Fresh air, fish stew, red wine. I’ll sleep. Tonight’s lullaby is the murmur of waves and the tinkle of masts in Macinaggio’s harbor.
Earlier I’d walked the village’s Sentier Douane, a seashore footpath once used by customs officers hunting for smugglers. Views are spectacular: the turquoise Mediterranean, a crumbling Genoese watchtower, the tiny trio of Finocchiarola islets.
Cap Corse is Corsica’s northern promontory. Maps show it as a finger gesturing rudely to the mainland. Maybe that’s appropriate given the island’s history of conquest. French in name and rule, Corsica’s soul and traditions remind me more of Sardinia, its Italian island neighbor.
Balzac called Corsica a “French island basking in the Italian sun.” This isn’t Parisian weather. Even in late October, afternoon temperatures often hit 73F—still warm enough to sunbathe and swim.
No large scale resorts, no over-development. Instead, its 600 miles of coastline are necklaced with silver beaches, crescent moon coves, stone towers and tiny fishing villages.
The interior is wild—a hiker’s idyll of shepherd tracks, sparkly rivers and granite mountains contorted into needles and spires. Below the crags are orchards, vineyards and stone villages half as old as time.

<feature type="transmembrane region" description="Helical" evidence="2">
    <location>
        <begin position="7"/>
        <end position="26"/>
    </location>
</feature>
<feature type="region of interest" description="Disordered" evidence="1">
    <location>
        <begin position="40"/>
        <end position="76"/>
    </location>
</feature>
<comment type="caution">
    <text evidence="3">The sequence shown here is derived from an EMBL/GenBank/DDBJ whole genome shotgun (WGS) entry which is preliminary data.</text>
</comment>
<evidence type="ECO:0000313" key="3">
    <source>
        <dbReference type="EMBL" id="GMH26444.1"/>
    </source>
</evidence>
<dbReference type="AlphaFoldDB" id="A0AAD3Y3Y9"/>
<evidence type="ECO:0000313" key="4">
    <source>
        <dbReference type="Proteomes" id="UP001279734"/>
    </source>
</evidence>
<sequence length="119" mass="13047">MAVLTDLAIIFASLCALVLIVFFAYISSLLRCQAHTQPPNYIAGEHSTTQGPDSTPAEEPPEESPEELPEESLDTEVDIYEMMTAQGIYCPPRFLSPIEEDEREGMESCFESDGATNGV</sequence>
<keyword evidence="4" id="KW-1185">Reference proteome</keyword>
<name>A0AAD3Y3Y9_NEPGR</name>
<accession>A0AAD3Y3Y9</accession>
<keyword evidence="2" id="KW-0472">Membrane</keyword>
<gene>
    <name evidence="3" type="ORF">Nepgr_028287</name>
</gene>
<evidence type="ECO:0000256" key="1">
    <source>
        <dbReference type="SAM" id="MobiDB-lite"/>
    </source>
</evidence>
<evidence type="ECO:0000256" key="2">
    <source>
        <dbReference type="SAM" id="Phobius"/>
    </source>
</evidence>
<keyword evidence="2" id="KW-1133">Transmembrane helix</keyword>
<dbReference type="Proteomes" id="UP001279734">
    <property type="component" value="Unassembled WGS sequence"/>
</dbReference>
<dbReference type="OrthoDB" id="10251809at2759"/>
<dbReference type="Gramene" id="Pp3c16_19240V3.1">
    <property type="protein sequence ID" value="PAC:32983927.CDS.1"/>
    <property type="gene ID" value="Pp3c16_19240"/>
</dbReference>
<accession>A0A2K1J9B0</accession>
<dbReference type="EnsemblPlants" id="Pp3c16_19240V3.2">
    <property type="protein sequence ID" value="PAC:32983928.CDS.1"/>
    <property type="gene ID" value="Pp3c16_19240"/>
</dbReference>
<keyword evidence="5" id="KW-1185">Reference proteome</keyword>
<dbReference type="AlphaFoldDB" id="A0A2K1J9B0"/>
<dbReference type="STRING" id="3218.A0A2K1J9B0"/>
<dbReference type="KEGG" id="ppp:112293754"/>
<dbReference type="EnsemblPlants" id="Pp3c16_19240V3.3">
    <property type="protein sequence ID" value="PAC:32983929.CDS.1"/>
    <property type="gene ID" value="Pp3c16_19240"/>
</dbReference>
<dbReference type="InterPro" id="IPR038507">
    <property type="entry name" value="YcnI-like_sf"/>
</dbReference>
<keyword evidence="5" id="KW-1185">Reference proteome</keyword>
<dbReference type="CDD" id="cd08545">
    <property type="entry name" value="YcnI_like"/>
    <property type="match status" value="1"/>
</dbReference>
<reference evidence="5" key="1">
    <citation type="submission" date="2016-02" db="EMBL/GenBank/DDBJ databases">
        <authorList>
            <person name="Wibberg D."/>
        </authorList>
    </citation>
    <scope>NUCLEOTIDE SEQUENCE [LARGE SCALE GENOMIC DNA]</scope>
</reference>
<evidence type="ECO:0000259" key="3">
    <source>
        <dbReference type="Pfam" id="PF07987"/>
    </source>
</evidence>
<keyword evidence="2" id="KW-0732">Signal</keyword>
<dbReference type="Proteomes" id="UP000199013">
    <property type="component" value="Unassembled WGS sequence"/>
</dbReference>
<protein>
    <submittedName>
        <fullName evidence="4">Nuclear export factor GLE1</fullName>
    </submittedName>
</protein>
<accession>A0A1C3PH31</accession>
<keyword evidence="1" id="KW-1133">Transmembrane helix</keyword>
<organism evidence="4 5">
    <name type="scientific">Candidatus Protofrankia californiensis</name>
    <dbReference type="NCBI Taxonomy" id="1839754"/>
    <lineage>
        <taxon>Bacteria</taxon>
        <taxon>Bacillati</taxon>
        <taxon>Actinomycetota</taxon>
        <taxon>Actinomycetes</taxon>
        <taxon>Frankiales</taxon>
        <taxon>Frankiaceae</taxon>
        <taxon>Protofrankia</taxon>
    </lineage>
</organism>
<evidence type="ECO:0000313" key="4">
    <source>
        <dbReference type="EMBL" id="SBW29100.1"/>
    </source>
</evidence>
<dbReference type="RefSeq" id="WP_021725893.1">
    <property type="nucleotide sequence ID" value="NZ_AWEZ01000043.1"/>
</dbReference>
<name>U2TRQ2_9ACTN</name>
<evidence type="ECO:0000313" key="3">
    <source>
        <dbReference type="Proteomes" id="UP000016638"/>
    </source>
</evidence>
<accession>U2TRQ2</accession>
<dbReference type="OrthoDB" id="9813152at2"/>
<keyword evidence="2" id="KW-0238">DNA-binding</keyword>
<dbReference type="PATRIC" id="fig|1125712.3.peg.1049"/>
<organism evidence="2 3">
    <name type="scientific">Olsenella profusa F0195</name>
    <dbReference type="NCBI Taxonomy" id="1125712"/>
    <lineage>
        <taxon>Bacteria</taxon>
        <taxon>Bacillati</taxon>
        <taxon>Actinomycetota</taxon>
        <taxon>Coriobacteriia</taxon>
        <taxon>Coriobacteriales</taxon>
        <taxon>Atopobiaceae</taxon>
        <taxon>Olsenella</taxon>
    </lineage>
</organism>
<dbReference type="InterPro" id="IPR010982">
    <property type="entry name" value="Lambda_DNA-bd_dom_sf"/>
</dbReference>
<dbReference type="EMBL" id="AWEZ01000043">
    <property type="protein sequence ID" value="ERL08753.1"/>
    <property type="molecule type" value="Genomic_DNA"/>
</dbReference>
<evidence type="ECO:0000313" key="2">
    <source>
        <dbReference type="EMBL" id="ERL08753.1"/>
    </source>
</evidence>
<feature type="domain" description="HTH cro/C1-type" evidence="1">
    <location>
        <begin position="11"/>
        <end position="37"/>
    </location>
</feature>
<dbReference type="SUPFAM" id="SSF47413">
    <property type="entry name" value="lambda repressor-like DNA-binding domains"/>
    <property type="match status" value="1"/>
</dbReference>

Goats spill across spaghetti-thin roads, red kites hover overhead, wild boar rummage in forests of oak, pine and sweet chestnut. Everywhere is perfumed with the scent of the maquis—Corsica’s dense shrubland of myrtle, rosemary, eucalyptus and numerous other herbs and flowers.
France, yes—games of boules are definitely French. So are croissants, pastis, and the tricolor flying above town halls.
But there’s also pasta and pizza from wood-fired ovens. Churches often have campanile bell towers straight off a Tuscan postcard. While vineyards flank the Route des Vins, the Balagne’s crafts trail is signposted as an Italian-sounding Strada di Artigiani.
Five centuries of Genoese rule helps explain the culture collision. Genoa only sold it to the French in 1768. Corsicans weave France and Italy together, but with a distinct warp and weft to the fabric.
Corsica’s own flag, a sinister-looking Moor’s Head, adorns car number-plates—my rented Citroen included. Its language combines French with old Genoese. And the past is studded with everything from prehistoric megaliths to pirate kidnappings, village witchcraft and bloody vendettas.
Although it’s not a bargain hotspot, prices are still less than on the Riviera. So, 165,000 euro ($220,000) for a 645-square-foot apartment in Ajaccio’s historic castle quarter isn’t considered expensive by local standards. After all, Ajaccio is Corsica’s capital as well as Napoleon Bonaparte’s birthplace.
But you can get a foothold for less than 100,000 euro. Or you can rent. I’ll tell you more in IL magazine’s February issue—subscribe now to make sure you get my full Corsica report on February 1st.